The Diagnosis of Type II SMA is almost always made before 2 years of age. It comprises nearly half of all the diagnosed cases. Clinical manifestation usually appears around the infant age of the child. Children with this type may sit unsupported when placed in a seated position, although they are often unable to come to a sitting position without assistance. In toddlers and pre-school children the peripheral lesion first affects the root muscles of lower extremities and is manifested by deterioration of walking. At some point they may be able to stand. This is accomplished with the aid of assistance or bracing. Swallowing problems are not usually characteristic of Type II, but vary from child to child. Some patients may have difficulty eating enough food by mouth to maintain their weight and grow and a feeding tube may become necessary. Children with Type II SMA frequently have tongue fasciculation and manifest a fine tremor in the outstretched fingers. Children with Type II also have weak intercostals muscles and are diaphragmatic breathers. They may have problems to hem and to maintain saturation during sleep. Scoliosis develops during growth. Boys are affected more often and the clinical course of their disease is more difficult. Surgeries or using of corset may be needed. Lower bone density can lead to increased risk of fractures (Schwersenz 2006).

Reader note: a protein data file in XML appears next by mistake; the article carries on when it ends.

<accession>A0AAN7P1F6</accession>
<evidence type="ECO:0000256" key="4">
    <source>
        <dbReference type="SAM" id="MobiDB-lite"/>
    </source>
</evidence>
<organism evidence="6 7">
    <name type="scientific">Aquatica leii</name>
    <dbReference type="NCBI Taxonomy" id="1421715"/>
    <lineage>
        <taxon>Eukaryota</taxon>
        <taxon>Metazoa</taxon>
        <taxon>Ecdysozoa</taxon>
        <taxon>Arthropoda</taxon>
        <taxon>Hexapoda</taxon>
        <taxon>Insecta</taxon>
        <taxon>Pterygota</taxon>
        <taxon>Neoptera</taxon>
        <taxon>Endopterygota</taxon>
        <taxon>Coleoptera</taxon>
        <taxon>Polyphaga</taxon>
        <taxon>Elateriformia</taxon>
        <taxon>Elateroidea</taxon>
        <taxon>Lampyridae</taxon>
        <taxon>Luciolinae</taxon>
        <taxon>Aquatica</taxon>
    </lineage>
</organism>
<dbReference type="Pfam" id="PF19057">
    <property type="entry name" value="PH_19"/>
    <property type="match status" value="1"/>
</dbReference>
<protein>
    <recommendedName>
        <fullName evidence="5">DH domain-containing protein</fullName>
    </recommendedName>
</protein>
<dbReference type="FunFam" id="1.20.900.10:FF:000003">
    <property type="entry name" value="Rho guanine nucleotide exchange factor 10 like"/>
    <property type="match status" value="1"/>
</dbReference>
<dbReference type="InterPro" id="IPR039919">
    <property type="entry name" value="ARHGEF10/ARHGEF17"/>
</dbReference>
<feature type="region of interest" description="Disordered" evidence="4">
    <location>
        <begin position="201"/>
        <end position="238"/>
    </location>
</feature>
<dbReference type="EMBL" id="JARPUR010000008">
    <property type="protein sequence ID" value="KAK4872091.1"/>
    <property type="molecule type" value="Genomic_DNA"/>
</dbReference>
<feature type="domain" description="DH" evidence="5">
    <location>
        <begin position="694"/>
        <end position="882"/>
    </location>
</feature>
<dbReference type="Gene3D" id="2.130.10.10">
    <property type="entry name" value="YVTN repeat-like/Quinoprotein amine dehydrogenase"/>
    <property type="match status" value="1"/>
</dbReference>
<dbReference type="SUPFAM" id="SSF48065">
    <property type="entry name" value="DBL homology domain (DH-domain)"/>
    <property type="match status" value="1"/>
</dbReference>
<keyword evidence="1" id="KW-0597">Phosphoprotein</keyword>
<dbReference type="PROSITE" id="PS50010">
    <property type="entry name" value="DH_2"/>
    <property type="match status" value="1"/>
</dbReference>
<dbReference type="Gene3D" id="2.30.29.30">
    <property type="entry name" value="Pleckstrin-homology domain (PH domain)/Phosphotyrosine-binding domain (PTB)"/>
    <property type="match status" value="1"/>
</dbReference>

Type III – Juvenile Spinal Muscular Atrophy (Kugelberg-Welander Disease)

The diagnosis of Type III is much more variable in age of onset and can be present in children from around one year of age or even as late as adolescence. This disease is a chronic type and is manifested in children or adolescents. It influences root muscles of lower extremities, which could be asymmetric. In most cases during the course of years Type III patients’ proximal muscles of upper extremities, mimic muscles and tongue can be affected. This type forms only 10 % of spinal muscle atrophies.Diagnosis prior to age of 3 years is typical. The patient with Type III can walk alone and run, but may show difficulty with running at some point in their clinical course, they may fall more frequently. They may have difficulty in getting up from sitting on the floor or a bent over position. With Type III a fine tremor can be seen in the outstretched fingers but tongue fasciculation are seldom seen. Feeding or swallowing difficulties are very uncommon (Schwersenz 2006).

Type IV – adult onset (Aran-Duchenn Disease)

In the adult form, symptoms typically begin after the age of 35. It is rare for Spinal Muscular Atrophy to begin between the ages of 18 and 30. The bulbar muscles, those muscles used for swallowing and respiratory function, are rarely affected in Type IV. It is usually thought to be a form of Type III. However, Type IV has distal prevalence with fine muscles of the arms are affected first sometimes muscles of the leg are affected first. This type has a benign progress and patients are not disabled dramatically as well as their age is not shortened. Typical clinical symptom is minipolymyoklonus, which explicitly negates the myogenous source of the disease (Jedlička, Keller 2005).